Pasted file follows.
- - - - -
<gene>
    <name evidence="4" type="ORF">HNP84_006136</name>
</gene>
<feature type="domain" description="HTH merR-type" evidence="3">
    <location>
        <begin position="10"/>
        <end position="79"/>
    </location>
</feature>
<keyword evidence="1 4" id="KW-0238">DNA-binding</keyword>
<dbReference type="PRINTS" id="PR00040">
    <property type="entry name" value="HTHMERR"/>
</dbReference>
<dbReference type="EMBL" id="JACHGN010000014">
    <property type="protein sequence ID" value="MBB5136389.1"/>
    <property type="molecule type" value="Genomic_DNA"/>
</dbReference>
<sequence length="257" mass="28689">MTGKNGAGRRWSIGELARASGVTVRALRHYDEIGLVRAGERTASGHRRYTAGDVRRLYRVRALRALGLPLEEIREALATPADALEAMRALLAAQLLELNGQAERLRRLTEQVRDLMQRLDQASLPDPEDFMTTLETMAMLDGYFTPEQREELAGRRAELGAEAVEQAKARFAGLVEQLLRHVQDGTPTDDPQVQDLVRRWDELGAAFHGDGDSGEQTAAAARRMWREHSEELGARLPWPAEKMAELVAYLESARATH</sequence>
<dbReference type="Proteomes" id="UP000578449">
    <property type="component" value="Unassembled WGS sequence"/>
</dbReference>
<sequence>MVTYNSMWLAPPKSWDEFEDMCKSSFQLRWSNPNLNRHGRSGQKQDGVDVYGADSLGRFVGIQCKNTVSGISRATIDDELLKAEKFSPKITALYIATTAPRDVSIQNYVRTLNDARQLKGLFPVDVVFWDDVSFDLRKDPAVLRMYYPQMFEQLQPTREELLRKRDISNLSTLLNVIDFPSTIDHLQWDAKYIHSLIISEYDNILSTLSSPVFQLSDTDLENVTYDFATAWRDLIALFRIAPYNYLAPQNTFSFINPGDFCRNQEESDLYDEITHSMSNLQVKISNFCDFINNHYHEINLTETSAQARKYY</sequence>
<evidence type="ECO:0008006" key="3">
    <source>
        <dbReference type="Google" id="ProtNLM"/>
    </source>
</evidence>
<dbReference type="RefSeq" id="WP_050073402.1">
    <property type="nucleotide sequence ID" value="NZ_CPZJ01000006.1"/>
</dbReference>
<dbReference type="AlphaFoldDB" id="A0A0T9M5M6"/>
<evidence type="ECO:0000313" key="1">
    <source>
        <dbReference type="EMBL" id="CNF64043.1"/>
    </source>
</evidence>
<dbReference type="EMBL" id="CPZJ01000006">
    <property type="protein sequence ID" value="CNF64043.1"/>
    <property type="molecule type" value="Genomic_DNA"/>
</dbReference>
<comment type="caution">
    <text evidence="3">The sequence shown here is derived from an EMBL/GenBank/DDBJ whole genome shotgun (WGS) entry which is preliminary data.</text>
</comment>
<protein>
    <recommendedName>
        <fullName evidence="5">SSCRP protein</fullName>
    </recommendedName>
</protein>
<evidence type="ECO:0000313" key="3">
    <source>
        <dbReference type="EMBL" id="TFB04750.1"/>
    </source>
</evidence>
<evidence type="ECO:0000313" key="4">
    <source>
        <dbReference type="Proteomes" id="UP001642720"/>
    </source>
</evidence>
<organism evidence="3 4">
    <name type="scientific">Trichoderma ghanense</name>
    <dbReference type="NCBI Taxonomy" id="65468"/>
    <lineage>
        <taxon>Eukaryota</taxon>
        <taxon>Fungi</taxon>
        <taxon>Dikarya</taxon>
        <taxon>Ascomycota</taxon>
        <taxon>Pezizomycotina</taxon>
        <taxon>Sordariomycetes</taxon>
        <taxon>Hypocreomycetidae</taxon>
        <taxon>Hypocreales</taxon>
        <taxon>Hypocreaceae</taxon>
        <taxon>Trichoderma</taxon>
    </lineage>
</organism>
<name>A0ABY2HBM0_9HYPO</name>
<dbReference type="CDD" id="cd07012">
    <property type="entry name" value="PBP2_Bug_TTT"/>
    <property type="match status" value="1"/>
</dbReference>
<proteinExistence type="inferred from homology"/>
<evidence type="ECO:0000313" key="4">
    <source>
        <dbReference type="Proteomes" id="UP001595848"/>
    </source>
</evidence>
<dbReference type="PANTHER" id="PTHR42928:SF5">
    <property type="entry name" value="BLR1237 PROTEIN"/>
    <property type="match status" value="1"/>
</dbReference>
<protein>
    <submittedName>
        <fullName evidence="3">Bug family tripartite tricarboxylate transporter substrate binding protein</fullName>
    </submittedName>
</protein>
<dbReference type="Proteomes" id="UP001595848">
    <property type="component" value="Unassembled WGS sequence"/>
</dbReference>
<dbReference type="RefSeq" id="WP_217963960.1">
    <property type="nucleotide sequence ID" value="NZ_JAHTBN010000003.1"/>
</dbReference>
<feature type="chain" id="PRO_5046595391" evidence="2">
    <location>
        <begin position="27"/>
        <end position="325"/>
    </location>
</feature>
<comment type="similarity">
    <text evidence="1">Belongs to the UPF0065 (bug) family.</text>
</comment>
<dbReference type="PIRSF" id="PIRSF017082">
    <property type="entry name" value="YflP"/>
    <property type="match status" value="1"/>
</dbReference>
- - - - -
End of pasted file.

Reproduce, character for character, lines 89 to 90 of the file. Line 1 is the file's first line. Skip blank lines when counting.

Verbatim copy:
</dbReference>
<protein>